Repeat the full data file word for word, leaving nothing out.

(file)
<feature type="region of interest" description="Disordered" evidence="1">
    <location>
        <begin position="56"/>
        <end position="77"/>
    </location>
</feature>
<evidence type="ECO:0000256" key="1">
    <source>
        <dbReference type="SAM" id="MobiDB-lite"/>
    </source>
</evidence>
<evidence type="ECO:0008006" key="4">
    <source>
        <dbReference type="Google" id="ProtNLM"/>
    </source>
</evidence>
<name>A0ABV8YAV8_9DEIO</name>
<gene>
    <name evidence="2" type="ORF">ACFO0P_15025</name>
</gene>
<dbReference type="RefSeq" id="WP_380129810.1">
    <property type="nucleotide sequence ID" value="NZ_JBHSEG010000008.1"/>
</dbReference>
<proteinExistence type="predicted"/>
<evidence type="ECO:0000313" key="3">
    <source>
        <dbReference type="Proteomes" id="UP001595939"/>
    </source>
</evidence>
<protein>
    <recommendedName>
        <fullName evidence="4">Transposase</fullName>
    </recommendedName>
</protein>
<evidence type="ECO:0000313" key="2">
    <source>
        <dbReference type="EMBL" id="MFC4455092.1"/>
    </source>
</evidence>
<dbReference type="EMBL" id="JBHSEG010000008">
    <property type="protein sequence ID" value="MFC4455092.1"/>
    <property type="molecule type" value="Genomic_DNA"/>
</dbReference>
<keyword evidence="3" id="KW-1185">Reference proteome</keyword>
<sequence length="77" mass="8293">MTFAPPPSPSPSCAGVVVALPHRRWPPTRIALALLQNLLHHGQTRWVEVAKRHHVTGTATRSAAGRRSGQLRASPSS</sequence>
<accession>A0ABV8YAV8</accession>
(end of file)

<feature type="region of interest" description="Disordered" evidence="1">
    <location>
        <begin position="56"/>
        <end position="77"/>
    </location>
</feature>
<evidence type="ECO:0000256" key="1">
    <source>
        <dbReference type="SAM" id="MobiDB-lite"/>
    </source>
</evidence>
<evidence type="ECO:0008006" key="4">
    <source>
        <dbReference type="Google" id="ProtNLM"/>
    </source>
</evidence>
<name>A0ABV8YAV8_9DEIO</name>
<gene>
    <name evidence="2" type="ORF">ACFO0P_15025</name>
</gene>
<dbReference type="RefSeq" id="WP_380129810.1">
    <property type="nucleotide sequence ID" value="NZ_JBHSEG010000008.1"/>
</dbReference>
<proteinExistence type="predicted"/>
<evidence type="ECO:0000313" key="3">
    <source>
        <dbReference type="Proteomes" id="UP001595939"/>
    </source>
</evidence>
<protein>
    <recommendedName>
        <fullName evidence="4">Transposase</fullName>
    </recommendedName>
</protein>
<evidence type="ECO:0000313" key="2">
    <source>
        <dbReference type="EMBL" id="MFC4455092.1"/>
    </source>
</evidence>
<dbReference type="EMBL" id="JBHSEG010000008">
    <property type="protein sequence ID" value="MFC4455092.1"/>
    <property type="molecule type" value="Genomic_DNA"/>
</dbReference>
<keyword evidence="3" id="KW-1185">Reference proteome</keyword>
<sequence length="77" mass="8293">MTFAPPPSPSPSCAGVVVALPHRRWPPTRIALALLQNLLHHGQTRWVEVAKRHHVTGTATRSAAGRRSGQLRASPSS</sequence>
<accession>A0ABV8YAV8</accession>